Archive for Monday, May 6, 2002

Memo: Florida agency knew of disappearance

Authorities suspect missing child may be ‘Precious Doe’

May 6, 2002


— Florida's Department of Children and Families waited six days to tell police that it lost track of a 5-year-old girl under the state's care, according to internal memos obtained by The Miami Herald.

E-mails exchanged between caseworkers and the department's administrators in Tallahassee revealed that the agency instead used an internal procedure to try to locate Rilya Wilson, the newspaper reported Sunday.

Rilya was reported missing to police April 25 after disappearing from her caretaker's home 15 months before. The child was living with Geralyn Graham, whom department records say is Rilya's paternal grandmother.

Graham told police a woman from Children and Families took Rilya from her west Miami-Dade County home in January 2001.

The child is now feared dead because police believe a beheaded body found last year in Kansas City, Mo., may match the missing Miami girl.

Delayed reaction

Caseworkers delayed telling the police because they believed they could locate the child themselves, said LaNedra Carroll, a spokeswoman for the child welfare agency.

"They systematically looked for the child as soon as they learned she was not where she was supposed to be," Carroll said.

"It's not as if their was any indication they needed to make a 911 call right away," she said. "They have to try to take the time to figure out what happened to the child."

The first memo about Rilya's case was sent on April 19 by a caseworker, Monica Porrata. A foster care counselor, Dora Betancourt, then wrote that she "attempted to locate" Rilya and was informed that "the child does not appear in the system."

She then informed Porrata that she would "make some more contacts" on Rilya's case, the memos showed.

Rilya's caregiver, Graham, said she wrote to the agency in January to ask about the child's whereabouts.

In February, Porrata called Graham to tell her that the case had been transferred to another case worker. Two months later, Betancourt contacted Graham and began making calls at day-care centers and hospitals and inquiring about Rilya.

April 22 e-mails from the agency's adoption program administrators made suggestions on where the agency should look for the child.

Charles Auslander, Miami district chief, learned Rilya was missing on April 23. On April 24, he wrote an "urgent" e-mail to the department's Tallahassee office saying he hoped someone in Rilya's family "took the child and that the grandmother is covering up."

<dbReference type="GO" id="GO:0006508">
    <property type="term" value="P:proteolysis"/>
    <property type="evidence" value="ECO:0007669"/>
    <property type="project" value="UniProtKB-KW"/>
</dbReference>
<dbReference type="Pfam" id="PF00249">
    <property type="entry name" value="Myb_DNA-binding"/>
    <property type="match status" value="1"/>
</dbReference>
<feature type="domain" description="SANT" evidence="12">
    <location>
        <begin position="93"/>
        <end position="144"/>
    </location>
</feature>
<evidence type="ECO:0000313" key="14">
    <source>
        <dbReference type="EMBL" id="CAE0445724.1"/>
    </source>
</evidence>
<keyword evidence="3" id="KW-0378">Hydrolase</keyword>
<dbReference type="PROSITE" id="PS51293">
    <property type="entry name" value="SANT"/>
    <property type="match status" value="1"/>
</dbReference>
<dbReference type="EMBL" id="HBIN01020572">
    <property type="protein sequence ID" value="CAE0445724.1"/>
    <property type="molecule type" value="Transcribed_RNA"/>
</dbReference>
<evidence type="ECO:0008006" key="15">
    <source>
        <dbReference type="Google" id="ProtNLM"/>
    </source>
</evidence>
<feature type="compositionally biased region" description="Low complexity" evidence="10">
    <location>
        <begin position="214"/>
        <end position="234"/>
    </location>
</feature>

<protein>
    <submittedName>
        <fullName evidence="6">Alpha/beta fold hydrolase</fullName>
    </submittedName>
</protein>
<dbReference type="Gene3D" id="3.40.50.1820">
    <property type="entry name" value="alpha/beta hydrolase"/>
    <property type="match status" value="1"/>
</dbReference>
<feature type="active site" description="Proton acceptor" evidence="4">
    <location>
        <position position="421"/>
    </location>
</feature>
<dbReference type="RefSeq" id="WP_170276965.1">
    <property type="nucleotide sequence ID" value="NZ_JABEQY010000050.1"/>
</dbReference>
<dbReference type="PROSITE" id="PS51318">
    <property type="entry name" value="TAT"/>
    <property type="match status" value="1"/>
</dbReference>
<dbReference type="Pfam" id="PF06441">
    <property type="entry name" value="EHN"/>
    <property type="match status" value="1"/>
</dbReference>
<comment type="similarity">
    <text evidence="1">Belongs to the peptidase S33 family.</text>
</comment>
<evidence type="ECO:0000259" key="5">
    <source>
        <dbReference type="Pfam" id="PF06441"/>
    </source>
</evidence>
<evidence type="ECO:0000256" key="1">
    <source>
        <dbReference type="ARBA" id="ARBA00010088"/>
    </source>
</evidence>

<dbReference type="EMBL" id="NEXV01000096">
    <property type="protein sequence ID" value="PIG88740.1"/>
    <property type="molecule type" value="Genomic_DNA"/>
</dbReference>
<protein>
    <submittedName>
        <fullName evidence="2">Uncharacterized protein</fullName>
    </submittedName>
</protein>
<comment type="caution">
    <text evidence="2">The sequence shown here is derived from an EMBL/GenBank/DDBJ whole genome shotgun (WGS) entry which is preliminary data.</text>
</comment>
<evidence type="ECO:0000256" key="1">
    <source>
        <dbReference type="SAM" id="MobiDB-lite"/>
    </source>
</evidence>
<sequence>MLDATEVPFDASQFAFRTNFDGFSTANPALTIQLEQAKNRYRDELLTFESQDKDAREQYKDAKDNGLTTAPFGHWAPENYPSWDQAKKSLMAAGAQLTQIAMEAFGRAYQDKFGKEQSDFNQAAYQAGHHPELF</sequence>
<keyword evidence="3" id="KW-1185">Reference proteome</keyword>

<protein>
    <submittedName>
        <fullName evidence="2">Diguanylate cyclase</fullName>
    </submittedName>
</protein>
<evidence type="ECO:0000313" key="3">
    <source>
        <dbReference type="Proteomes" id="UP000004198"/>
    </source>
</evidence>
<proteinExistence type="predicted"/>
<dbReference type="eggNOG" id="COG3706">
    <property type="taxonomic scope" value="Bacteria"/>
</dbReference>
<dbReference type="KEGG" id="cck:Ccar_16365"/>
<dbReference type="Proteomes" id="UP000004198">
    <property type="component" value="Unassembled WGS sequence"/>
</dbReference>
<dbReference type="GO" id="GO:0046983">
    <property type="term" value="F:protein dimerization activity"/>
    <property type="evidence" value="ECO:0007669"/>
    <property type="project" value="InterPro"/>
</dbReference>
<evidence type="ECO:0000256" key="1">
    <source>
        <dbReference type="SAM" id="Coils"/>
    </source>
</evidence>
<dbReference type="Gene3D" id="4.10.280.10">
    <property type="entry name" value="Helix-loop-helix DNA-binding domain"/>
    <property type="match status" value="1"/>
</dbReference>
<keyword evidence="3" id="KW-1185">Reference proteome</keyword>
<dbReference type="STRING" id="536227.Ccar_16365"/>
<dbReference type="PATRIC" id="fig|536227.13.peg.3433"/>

"This one scares me," Auslander wrote.

The e-mail prompted Tallahassee administrator Larry Pintacuda to reply, "When are you going to notify law enforcement that the child is missing?"

Kathleen Kearney, the secretary of the Florida Department of Children and Families, was notified of the case on April 25.

"The Secretary may become involved after 3:30 p.m.," Kearney's assistant, Susan Moss, wrote in an April 25 e-mail sent to Auslander.

Unknown origins

The girl's mother, Gloria Wilson, lost custody of the child because of a drug addiction. She has said Graham is the girl's godmother and that she met her after getting to know Graham's daughter in a drug treatment program.

Graham has told officials that her son, Kenneth Epson, is Rilya's father. Wilson denies Epson is the father and hasn't provided the name of the child's biological father.

A Termination of Parental Rights judgment against Wilson lists a Manville Cash as Rilya's father, according to the document provided to the Herald by Graham. Cash has an extensive criminal record. His telephone number was not listed in Miami-Dade County, and he could not be reached for comment.

Ed Shohat, Graham's attorney, didn't immediately return calls seeking comment Sunday.

According to the state agency's own procedures, all missing children should be reported to Florida law enforcement and the National Center for Missing and Exploited Children within three working days.

In Rilya's case, the state failed to complete those procedures.

"This reporting is not being done," said Ruben Betancourt, a runaway specialist with the department.

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